Quote: Originally Posted by YupYup
Just to clear things up that partition holds the recovery environment, and is only created if the drive does not have an existing partition. If a partition is present the recovery environment is created in a directory labeled "recovery" in the root of the drive. This recovery directory does not get wiped if you do an upgrade or clean install(without formatting) and will keep the WinRe.wim from all previous builds thus increasing in size with each new build. If your concerned about space take ownership of the recovery directory and delete older WinRe.wim's, or format before you install a new build.
That partition does not ALWAYS contain the recovery environment. Install will put it on the C: partition if you don't allow it to create partitions the way it wants to. Also that partition will be created regardless of the prior existence of partition(s) on the drive with the possible exception of scenarios where creating it would exceed the maximum number of primary partitions on a fixed MBR disk -- 4. I routinely (as in every time a new build comes out) use install to delete the 100/200MB system partition and my boot partition (C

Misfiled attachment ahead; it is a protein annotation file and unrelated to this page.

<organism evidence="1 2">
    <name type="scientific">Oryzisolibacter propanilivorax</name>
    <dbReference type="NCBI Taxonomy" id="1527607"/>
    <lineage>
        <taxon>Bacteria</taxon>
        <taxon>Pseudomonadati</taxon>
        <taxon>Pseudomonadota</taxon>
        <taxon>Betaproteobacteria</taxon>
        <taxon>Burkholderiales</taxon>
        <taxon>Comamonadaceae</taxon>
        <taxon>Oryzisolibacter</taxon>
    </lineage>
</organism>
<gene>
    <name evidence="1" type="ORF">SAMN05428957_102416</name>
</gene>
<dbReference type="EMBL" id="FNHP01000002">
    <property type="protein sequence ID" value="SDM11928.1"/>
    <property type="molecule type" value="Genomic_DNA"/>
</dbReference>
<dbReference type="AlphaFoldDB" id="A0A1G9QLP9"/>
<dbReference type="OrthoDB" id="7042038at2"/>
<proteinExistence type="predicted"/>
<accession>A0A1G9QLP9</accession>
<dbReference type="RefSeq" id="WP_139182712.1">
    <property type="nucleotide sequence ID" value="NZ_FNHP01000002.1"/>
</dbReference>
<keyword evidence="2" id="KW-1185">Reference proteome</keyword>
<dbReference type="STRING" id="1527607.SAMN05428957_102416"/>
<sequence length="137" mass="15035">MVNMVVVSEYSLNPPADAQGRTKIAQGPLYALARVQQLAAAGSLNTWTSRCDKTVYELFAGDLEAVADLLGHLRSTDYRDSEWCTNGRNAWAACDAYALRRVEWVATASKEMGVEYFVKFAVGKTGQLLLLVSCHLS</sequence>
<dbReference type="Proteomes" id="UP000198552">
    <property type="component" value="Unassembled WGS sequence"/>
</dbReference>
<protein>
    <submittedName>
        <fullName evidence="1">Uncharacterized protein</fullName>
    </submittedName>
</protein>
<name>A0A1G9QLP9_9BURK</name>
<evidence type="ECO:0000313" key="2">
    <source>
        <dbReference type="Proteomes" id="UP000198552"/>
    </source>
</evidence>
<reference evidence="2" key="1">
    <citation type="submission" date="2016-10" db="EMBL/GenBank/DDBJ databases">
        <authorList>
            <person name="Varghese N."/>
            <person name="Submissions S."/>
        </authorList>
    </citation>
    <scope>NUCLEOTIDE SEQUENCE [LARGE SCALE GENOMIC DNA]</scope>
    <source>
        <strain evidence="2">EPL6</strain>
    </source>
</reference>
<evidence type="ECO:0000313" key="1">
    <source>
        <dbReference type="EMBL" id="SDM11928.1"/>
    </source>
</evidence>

and direct the installer to use the free space created by their deletion. My data partition (D
on the same drive holding my userprofile remains present and unchanged across every install. Install creates both the 100/200MB system partition as well as the boot partition where it installs Windows 7. Upon first login, before I do ANYTHING else, I
1) enable the default Administrator account
3) login as Administrator
4) use User control panel to delete the account the install forced me to create along with it's entire profile
5) change HKEY_LOCAL_MACHINE\SOFTWARE\Microsoft\Windows NT\CurrentVersion\ProfileList\ProfilesDirectory to d:\
6) use User control panel to create a new account for myself
7) rename the old userprofile directory on D:
8) logout of Administrator
9) login as the new account
10) disable administrator and restore the default value of the ProfilesDirectory key
11) delete the administrator profile
12) run a script I have to move relevant files from the old renamed userprofile to the newly created one -- it then deletes the old essentially empty userprofile and reinstalls all my core applications.
I know all of this by rote as I've done it as many times as there have been leaked builds since the middle of last year.